Multicolored (Multicultural) Butterfly

by contributor · 3 comments

Multilingual Living: Multicultural Butterfly
By Trisha Yonekura
Photo Credit: Paul Wever
Originally appeared in Multilingual Living Magazine

“Come on, Bailey, let’s go,” I said waving good bye to his day care mates and the teachers.

“Mommy, no English, please. My ears hurt,” came Bailey’s reply like a thousand needles right to my heart.

I can understand how he feels. He wants to fit in. He wants to have friends. He wants to play and have fun. These are all great, wonderful things. I just don’t want him to forget the “English side” of him too.

When he first started going to daycare, one of the teachers pulled me aside and said, “Do you always speak English to Bailey?”

“Yes, I guess so,” was my reply.

“That’s not really a good idea,” she shook her head, “He needs Japanese more than English.”

At that exact moment it occurred to me that cultural sensitivity wasn’t part of her training. It made me mad to hear. But more than that, it made me sad. As the saying in Japan goes, “the nail that sticks up gets hammered down.”

It is hard to maintain your own cultural identity when you live in a foreign country. As hard as I try to pass on traditions like trick or treating, Easter egg hunts, the real meaning of Christmas, it all just seems to get swallowed up and mutated to the Japanese way. This is something I have never gotten used to.

I have never gotten used to the idea of Christmas being solely about presents. I have never gotten used to the idea of such a strong group mentality. I have never gotten used to being criticized for doing it the “American way.”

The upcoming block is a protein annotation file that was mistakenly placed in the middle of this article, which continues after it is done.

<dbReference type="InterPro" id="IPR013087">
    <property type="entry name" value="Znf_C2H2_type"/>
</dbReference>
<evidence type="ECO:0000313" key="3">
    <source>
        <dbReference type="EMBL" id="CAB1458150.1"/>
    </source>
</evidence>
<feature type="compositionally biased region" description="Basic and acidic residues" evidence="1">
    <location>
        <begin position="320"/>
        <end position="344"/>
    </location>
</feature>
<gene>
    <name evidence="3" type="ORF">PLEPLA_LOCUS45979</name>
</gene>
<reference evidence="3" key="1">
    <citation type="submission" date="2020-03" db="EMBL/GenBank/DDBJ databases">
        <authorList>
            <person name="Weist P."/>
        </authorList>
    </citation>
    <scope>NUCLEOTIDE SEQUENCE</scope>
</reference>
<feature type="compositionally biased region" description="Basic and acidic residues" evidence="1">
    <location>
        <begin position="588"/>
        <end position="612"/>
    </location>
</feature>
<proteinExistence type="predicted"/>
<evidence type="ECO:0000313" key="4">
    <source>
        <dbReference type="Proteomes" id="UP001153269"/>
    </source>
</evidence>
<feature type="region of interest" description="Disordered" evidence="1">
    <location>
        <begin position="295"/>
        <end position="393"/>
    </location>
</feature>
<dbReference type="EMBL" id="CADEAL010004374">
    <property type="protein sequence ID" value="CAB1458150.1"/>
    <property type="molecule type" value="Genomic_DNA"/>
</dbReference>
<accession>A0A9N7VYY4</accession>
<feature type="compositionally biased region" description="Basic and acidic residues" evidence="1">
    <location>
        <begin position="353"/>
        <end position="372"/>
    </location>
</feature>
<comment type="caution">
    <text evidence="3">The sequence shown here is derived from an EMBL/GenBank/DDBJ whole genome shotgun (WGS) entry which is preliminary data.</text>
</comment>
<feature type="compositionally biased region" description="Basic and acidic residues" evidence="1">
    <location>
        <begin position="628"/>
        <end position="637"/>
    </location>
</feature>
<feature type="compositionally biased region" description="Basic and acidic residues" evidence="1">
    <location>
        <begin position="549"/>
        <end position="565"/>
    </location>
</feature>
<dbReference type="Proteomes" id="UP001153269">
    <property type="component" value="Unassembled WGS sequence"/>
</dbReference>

I am sad but I am soldiering on with plans for a Halloween party for Bailey’s day care (the “American way”) with bobbing for apples and treat bags and costumes.

Hopefully, someday English won’t hurt Bailey’s ears as much and he will be proud of the fact that he is unique. Someday my caterpillar will emerge from his cocoon a beautiful, multicolored butterfly.

Baily’s mother, Trisha Yonekura, is an American married to a Japanese. She and her family live in Japan. You can learn more about her and her family at:

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{ 3 comments… read them below or add one }

1 Rea January 17, 2012 at 12:39 am

Here here! We soldier on. Good job.


2 Lilly January 17, 2012 at 10:53 am

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3 Tatiana Asakura February 3, 2012 at 4:13 am

It is not the hardest thing to teach kid your language, the hardest task seems to keep it up despite the popular opinion.
I am being told the same things as the kid is half Japanese and half Russian in Holland, and wherever she goes, there is a comment from someone about what she should better do and what language she needs or doesn’ t need.
I am learning to cut it short and continue speaking my way to the daughter. This winter in Japan she started translating for me, being happy and confident about her unique skills.
Once a woman complained of my speaking a strange language to my daughter on a playground. Why, asked I. Because I DONT UNDERSTAND was the reply)))
So, that is a good reason to make me feel ashamed of my language and culture, isn’t it?


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